2 Sep ‘15
Captivate 9 might just be the new Flash (for e-learning)
2 Sep ‘15
Ripe is really digging Captivate 9 and here’s why.
It’s no secret that I’ve been an Adobe Flash enthusiast for a long time. I first started working with Flash in 1998 when it was still owned by Macromedia. The first version I used was version 2 and it was pretty limited, but even then it showed signs of providing a streamlined, cross-browser compatible option for rich multimedia experiences. In 1999, when Flash 4 was released and included MP3 audio support and more advanced programming capabilities it quickly became the go-to application for web-based multimedia development. Suddenly it was possible to trigger all sorts of animations and keep them perfectly synchronized to audio and video while maintaining a high degree of confidence that it would work as expected on nearly every web browser.
That is, until…
No Flash for you! (on Mobile)
By now we all know what happened to Flash and why it’s no longer the go-to application for anything. But we in the online-training business were left to wonder what would fill the gap. HTML5 was clearly the answer, but its capabilities paled in comparison to what Flash could do and there were no comprehensive tools for creating HTML5 multimedia presentations. Native browser support for audio/video playback and synchronization was the biggest pain point in trying to create engaging multimedia experiences. In many cases organizations opted to stick with Flash because it was the only tool that could yield the results they wanted.
That gap also created a huge opportunity and we saw a myriad of solutions vying to be THE answer to the problem. During this time we at Ripe pretty much tried them all, including Articulate Storyline, Adobe Edge, and various others including some that offered to convert SWFs (Flash’s native output file format) to HTML. We didn’t like that Storyline required a separate app to have the best experience on iOS. We didn’t like that Edge seemed to be designed for creating single pages, not multi-page presentations. And we didn’t like any of the tools that claimed to convert SWFs to HTML because, well, they just didn’t work. Like, at all. We did create a few homegrown HTML5 e-learning projects during this time but it was seriously un-fun wrestling with cross-browser inconsistencies.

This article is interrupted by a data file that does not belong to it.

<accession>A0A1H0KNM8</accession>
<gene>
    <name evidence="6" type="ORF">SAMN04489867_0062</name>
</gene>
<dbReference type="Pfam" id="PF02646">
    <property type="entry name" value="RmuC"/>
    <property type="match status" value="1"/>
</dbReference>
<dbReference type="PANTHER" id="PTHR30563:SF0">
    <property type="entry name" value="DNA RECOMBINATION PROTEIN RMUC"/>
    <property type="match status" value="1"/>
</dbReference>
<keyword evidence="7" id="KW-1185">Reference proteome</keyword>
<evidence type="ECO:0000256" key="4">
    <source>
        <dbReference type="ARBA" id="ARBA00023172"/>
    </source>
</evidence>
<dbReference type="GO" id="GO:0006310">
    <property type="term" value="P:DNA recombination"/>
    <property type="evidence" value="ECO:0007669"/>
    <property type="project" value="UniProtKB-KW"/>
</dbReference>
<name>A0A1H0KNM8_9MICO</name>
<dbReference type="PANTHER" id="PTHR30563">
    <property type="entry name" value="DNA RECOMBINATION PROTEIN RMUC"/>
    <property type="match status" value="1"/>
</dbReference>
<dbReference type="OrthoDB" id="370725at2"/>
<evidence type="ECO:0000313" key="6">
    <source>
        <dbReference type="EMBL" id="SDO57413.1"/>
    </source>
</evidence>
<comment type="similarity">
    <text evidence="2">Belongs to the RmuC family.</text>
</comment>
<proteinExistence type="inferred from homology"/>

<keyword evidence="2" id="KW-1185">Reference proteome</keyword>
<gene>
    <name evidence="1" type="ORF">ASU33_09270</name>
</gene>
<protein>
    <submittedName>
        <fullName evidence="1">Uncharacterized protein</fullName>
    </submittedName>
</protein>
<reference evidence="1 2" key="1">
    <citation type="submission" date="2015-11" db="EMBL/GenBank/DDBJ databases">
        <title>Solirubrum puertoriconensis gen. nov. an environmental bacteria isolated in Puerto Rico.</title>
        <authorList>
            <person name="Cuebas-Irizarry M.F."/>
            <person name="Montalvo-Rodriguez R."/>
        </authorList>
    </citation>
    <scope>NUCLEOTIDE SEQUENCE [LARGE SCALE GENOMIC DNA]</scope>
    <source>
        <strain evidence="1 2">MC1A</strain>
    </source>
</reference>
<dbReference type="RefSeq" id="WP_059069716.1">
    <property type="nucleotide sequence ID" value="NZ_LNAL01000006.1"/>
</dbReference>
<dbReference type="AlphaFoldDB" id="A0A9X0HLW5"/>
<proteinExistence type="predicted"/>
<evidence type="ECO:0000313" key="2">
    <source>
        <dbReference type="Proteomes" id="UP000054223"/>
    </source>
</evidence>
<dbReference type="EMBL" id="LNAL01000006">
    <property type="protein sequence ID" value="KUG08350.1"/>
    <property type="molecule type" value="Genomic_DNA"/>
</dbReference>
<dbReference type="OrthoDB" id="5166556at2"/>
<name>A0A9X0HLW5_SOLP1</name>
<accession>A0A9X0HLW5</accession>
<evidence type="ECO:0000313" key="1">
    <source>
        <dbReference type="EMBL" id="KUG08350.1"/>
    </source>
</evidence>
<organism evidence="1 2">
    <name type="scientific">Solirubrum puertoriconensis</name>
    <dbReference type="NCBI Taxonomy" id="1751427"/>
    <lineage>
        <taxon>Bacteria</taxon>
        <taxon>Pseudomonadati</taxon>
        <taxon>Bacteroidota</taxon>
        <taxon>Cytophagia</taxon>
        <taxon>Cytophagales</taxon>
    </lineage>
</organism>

Enter Adobe Captivate
In 2012, Adobe Captivate 6 was released and it was the first version to support HTML5. This certainly seemed promising, but that version also came with a long list of HTML features that were NOT supported. Clearly this was not the Flash replacement we’d been hoping for.
In 2014, Adobe released Captivate 8 and claimed it “reimagines the way interactive eLearning is created for a multi-device world.” We sat in on a few demos and took it for a test drive and we were very impressed with the interface. This was finally starting to feel like a real answer to the gap created when Flash was sent out to pasture. But we didn’t love that it only supported 3 device sizes. We knew we needed more than that, especially given the significant differences between portrait and landscape on tablets.
In early August, Adobe released Captivate 9 and now we’re completely on board with it. It supports up to 5 device sizes and also remedies a few other annoyances with the user interface. While there is still room for improvement (which is always the case with any software offering) Captivate 9 is a very solid application for creating true cross-browser HTML5 responsive multimedia experiences.
We’re still kicking the tires on Captivate 9, but we’re currently using it on a few projects and we’re loving the idea that we can, finally, create interactive e-learning for desktop and mobile devices that work well across all platforms.